Hornets stay "Semper Paratus" for past 30 years
by Jamie Haig
16th Special Operations Wing Public Affairs
FLD, Fla. -- Jan.1, 2006 marked the 30th anniversary of the
20th Special Operations Squadron.
Thirty years ago, the 20th Special Operations Squadron was re-activated here with only one helicopter, a shared trailer, the motto "Semper Paratus" - always prepared, and an opportunity to follow in their forefather’s footsteps. The “20th” designation brought with it a prestigious history, including successful combat missions and humanitarian aid during the Vietnam War and the presentation of the Medal of Honor to one of its members.
Originally established as the 20th Observation Squadron in 1942, it changed designations and names several times during World War II and was deactivated in November 1945. The “20th” was active as the 20th Helicopter Squadron from 1956 to 1960. The 20th HES was reactivated in 1965 as the need arose for helicopter support during the Vietnam War.
Between their joining the 20th Helicopter Squadron in 1967 and the deactivation of the squadron in 1972, the ‘Green Hornets’ were used for both conventional and unconventional warfare missions. It was on a 20th Helicopter Squadron mission that 1st Lt. James Fleming earned the Medal of Honor for heroism during combat.
reactivation in 1976 as the 20th SOS, it lacked the necessary
manpower and equipment.
“We had to share a trailer with the combat controllers,” said retired Col. Robert Mayo, the inew commander of the 20th SOS. “We were at half our strength and had one helicopter, a CH-3, to our name. We used to stand on the flight line for our turn to fly.”
As the new commander, he sent the instructor pilots to the Reserve special operations squadron at Luke Air Force Base to be trained on the CH-3 Jolly Green Giant and the UH-1 Huey.
One of the original Hueys assigned to the 20th SOS, tail number 69-6654, is currently in use at the 6th SOS at Hurlburt Field.
“We had to go to the Panama Canal for our check rides,” said Colonel Mayo. “We were trying to get realistic training without an accident, and that was hard to do.” As the pilots were trained, more helicopters found their way to Hurlburt Field. By the summer of 1976, they were able to fly the first four-ship formation at night.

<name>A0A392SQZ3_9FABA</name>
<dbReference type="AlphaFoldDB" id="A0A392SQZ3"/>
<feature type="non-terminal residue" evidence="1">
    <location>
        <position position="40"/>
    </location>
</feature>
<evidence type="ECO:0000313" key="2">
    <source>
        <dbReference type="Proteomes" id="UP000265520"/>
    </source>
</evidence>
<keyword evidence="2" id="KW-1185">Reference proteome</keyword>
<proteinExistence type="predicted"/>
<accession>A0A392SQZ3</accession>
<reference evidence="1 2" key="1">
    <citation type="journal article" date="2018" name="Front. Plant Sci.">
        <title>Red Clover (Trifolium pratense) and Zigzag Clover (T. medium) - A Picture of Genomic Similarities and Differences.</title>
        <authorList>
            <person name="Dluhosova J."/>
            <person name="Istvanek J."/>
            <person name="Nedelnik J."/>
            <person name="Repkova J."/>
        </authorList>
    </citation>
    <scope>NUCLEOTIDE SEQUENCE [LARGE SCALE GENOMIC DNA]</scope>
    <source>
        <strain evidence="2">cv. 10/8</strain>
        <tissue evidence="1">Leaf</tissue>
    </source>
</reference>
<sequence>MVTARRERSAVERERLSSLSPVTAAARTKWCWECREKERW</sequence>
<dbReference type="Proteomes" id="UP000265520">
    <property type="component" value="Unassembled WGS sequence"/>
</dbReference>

“What put the 20th SOS on the drawing board was the Joint Counter Attack program exercise,” said Colonel Mayo. “We played the part of the Russians and even painted the helicopters in their color scheme.”
A Russian helicopter pilot trained the crews in tactics and procedures. During the exercise, held at Fort Rucker, Ala., the helicopters went up against fixed-wing aircraft. Every hit was recorded, and by the end of the exercise, the 20th SOS had proven, by a five-to-one ratio, that the helicopters were better at defeating almost all other aircraft. Only A-10’s, which had a one-to-one ratio of hits, were considered competition for the helicopters. It was during this exercise that the infamous red scarf became a part of the 20th SOS flight suit. While at Fort Rucker, one of the crew chiefs found a bag of rags with red tablecloths inside.
“He stuck the tablecloth on the end of a stick as a flag on the flightline truck, to get our students to follow him,” said retired Maj. John Grove, a former member of the 20th SOS. “The rest were cut up for crew scarves. Since we were playing the part of the Russians, it worked.”
Another milestone for the squadron was the initiation of night-vision goggles. Introduced to the 20th SOS in the late 70’s, they were the first squadron in the Air Force to use NVG’s in flight. The crews were taught to practice walking at night with the goggles and then riding bicycles.
“After that, we used them full-blown in the cockpit,” said Colonel Mayo. “We always carried a roll of tape with us to cover up the panel lights in the cockpit, leaving only the ‘danger’ lights visible.”
Significant changes kept the young squadron learning as the years passed. In May 1980, eight HH-53H PAVE LOW helicopters found a temporary home at the 20th SOS, providing the squadron with a heavy-lift, long-range helicopter.
According to the squadrons’ history, within a month’s time following the devastating Operation Eagle Claw mission, where five members of the 8th SOS were killed in an accident during the Iran hostage rescue, a decision was made that the long-range capability of the PAVE LOW would be needed if a second rescue attempt was to be successful.
Orders to move the PAVE LOW helicopters from the air rescue squadron at Kirtland Air Force Base, N.M., were received on a Friday and by Monday morning, personnel and equipment had been transferred to Hurlburt Field. Due to the release of the hostages, a second rescue attempt was never done, but the helicopters stayed here. It wasn’t until 1987 that the squadron replaced the HH-53 PAVE LOW with the MH-53 PAVE LOW, the only helicopter used by the squadron today.